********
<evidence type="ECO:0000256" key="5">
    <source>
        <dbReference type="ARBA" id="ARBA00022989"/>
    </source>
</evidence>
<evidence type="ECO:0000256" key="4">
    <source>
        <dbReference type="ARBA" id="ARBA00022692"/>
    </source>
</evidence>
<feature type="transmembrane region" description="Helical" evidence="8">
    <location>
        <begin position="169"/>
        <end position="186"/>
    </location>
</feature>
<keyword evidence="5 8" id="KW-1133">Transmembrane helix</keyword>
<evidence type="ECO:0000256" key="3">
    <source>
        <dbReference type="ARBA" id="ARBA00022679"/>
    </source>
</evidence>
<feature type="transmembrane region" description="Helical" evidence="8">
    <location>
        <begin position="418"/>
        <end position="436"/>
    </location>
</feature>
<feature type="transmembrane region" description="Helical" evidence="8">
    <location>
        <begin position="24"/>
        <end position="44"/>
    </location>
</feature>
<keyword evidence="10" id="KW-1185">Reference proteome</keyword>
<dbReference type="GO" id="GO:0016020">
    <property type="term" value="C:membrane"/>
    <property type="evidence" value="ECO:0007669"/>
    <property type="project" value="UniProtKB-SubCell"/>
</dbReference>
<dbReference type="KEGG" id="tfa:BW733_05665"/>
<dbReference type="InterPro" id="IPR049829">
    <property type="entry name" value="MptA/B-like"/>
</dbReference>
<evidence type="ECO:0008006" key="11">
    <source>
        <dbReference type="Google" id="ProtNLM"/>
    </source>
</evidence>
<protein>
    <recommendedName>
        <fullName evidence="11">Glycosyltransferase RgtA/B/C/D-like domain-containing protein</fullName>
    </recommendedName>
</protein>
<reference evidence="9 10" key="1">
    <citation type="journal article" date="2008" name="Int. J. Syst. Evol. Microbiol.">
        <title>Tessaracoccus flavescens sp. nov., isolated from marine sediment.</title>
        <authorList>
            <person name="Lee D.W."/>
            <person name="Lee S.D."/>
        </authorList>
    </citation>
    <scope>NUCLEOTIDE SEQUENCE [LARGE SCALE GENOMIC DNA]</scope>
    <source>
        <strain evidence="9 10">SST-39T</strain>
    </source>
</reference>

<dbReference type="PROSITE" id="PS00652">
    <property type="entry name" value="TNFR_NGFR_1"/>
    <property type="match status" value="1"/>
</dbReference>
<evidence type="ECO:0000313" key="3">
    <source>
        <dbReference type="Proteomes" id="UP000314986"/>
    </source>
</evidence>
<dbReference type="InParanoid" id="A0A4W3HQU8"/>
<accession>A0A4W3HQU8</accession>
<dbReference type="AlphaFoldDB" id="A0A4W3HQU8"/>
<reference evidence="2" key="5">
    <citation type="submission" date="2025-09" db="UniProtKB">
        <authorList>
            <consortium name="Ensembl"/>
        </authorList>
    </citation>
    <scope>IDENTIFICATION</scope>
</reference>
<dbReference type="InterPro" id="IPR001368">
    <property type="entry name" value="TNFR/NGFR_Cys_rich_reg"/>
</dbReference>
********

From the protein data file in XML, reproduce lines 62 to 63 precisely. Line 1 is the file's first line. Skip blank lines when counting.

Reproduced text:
    </citation>
    <scope>NUCLEOTIDE SEQUENCE [LARGE SCALE GENOMIC DNA]</scope>